Nectin-4: a new prognostic biomarker for efficient therapeutic targeting of primary and metastatic triple-negative breast cancer

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Abstract

Background

Triple-negative breast cancers (TNBCs) are associated with a poor prognosis. In contrast to other molecular subtypes, they have no identified specific target and chemotherapy remains the only available systemic treatment. The adhesion molecule nectin-4 represents a new potential therapeutic target in different cancer models. Here, we have tested the prognostic value of nectin-4 expression and assessed the therapeutic efficiency of an anti-nectin 4 antibody drug conjugate (ADC) on localised and metastatic TNBC in vitro and in vivo.

Materials and methods

We analysed nectin-4/PVRL4 mRNA expression in 5673 invasive breast cancers and searched for correlations with clinicopathological features including metastasis-free survival (MFS). Immunohistochemistry was carried out in 61 TNBCs and in samples of primary TNBC Patient-Derived Xenografts (PDXs). An anti-nectin-4 antibody eligible for ADC was produced and tested in vitro and in vivo in localised and metastatic TNBC PDXs.

Results

High nectin-4/PVRL4 mRNA expression was associated with poor-prognosis features including the TN and basal subtypes. High PVRL4 mRNA expression showed independent negative prognostic value for MFS in multivariate analysis in TNBCs. Nectin-4 protein expression was not detected in adult healthy tissues including mammary tissue. Membranous protein expression was found in 62% of TNBCs, with strong correlation with mRNA expression. We developed an ADC (N41mab-vcMMAE) comprising a human anti-nectin-4 monoclonal antibody conjugated to monomethyl auristatin-E (MMAE). In vitro, this ADC bound to nectin-4 with high affinity and specificity and induced its internalisation as well as dose-dependent cytotoxicity on nectin-4-expressing breast cancer cell lines. In vivo, this ADC induced rapid, complete and durable responses on nectin-4-positive xenograft TNBC samples including primary tumours, metastatic lesions, and local relapses; efficiency was dependent on both the dose and the nectin-4 tumour expression level.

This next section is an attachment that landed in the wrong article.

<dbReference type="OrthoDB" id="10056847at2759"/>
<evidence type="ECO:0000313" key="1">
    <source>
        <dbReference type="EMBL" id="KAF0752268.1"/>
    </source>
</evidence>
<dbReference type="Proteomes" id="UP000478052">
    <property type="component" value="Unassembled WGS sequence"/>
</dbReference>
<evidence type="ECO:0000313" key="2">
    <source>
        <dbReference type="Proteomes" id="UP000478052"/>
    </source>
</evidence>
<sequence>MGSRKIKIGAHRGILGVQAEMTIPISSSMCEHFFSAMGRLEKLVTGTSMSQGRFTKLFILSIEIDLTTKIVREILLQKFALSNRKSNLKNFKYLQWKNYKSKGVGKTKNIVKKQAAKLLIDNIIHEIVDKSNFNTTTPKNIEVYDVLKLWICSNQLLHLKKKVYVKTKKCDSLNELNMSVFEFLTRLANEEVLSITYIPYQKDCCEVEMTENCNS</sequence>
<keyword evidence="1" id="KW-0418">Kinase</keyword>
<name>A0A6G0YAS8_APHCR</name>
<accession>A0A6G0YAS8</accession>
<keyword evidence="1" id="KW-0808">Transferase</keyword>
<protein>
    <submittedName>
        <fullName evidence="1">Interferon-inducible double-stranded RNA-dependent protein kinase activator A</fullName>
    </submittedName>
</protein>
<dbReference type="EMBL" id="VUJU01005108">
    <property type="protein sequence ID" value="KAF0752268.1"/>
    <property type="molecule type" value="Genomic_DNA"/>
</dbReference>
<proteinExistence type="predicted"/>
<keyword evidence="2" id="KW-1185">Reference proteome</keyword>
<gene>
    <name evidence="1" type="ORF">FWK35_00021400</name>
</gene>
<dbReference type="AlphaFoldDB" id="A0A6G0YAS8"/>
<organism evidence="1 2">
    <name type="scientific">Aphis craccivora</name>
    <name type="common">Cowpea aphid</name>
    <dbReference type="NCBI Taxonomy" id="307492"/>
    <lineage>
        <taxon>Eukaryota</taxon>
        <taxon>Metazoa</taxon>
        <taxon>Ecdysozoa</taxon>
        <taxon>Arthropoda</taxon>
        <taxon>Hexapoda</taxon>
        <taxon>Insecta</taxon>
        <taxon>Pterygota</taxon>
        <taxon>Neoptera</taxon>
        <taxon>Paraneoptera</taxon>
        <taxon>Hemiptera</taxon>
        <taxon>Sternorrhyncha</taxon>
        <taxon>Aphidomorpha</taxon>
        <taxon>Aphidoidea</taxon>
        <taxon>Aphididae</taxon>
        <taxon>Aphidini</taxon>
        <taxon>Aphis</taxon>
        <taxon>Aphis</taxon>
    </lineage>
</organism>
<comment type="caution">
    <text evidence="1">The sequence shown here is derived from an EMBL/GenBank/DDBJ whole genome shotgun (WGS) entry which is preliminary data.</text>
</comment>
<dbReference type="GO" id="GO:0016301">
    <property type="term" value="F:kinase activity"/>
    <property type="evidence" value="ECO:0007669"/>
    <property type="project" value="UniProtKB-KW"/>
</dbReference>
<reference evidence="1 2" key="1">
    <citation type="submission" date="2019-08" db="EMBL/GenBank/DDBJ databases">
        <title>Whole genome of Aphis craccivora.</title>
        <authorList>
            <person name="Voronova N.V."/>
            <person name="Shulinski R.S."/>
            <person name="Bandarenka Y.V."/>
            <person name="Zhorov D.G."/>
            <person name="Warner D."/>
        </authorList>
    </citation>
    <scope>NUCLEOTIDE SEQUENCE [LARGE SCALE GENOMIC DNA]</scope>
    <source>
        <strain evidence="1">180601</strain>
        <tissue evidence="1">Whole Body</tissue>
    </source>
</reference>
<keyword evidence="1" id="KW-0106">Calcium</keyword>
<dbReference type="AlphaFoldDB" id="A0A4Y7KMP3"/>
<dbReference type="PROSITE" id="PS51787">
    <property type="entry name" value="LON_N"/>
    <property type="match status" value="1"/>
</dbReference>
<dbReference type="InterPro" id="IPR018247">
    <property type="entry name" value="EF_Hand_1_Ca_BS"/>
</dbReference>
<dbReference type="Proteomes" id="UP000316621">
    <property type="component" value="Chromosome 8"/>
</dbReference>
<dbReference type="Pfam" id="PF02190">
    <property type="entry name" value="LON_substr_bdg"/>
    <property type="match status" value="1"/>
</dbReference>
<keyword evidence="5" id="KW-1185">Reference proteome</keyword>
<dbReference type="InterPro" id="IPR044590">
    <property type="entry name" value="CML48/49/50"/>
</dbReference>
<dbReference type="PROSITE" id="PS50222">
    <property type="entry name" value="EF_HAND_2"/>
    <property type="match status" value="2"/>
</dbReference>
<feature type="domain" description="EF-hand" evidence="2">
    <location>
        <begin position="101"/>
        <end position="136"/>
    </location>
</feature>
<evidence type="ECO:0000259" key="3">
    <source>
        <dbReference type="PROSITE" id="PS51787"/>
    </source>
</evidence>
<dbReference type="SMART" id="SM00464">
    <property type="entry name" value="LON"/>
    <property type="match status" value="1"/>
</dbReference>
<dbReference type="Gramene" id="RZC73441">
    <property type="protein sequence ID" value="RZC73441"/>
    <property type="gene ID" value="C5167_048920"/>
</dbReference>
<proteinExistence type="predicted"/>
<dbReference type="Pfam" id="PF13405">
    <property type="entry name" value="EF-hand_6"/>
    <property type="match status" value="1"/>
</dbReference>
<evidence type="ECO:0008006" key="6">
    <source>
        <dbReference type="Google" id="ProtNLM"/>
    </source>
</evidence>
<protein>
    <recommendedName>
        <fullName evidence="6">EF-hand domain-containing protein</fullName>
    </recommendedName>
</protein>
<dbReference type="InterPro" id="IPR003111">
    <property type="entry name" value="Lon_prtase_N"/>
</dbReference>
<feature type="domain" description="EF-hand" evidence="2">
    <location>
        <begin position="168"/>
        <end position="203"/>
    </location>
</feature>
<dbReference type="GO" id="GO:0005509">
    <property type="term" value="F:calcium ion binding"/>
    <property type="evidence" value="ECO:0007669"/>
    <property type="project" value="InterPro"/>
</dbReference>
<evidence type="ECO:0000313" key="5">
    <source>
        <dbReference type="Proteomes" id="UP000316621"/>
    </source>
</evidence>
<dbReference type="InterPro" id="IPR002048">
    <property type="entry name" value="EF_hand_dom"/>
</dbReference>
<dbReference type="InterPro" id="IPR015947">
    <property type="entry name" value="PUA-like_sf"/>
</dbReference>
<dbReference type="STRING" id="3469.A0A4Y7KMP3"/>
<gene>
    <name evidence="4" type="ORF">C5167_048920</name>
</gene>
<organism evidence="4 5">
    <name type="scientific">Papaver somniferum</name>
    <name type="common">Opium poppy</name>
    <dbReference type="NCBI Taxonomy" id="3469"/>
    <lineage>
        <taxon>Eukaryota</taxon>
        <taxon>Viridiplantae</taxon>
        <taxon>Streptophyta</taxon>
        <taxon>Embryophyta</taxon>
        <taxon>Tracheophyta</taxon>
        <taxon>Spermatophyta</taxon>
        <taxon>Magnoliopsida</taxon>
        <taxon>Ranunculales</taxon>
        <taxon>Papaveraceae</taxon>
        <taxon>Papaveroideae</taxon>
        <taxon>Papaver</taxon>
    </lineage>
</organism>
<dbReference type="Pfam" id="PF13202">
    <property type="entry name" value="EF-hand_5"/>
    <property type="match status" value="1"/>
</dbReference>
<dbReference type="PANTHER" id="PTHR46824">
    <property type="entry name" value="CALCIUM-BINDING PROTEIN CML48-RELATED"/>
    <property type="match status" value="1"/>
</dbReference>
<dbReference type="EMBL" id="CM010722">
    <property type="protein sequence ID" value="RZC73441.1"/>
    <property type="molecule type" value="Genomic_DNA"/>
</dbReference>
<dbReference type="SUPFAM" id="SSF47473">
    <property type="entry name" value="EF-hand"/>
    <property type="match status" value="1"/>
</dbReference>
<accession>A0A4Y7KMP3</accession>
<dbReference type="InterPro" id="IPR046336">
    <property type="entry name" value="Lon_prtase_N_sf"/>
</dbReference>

Conclusion

Nectin-4 is both a new promising prognostic biomarker and specific therapeutic target for ADC in the very limited armamentarium against TNBC.

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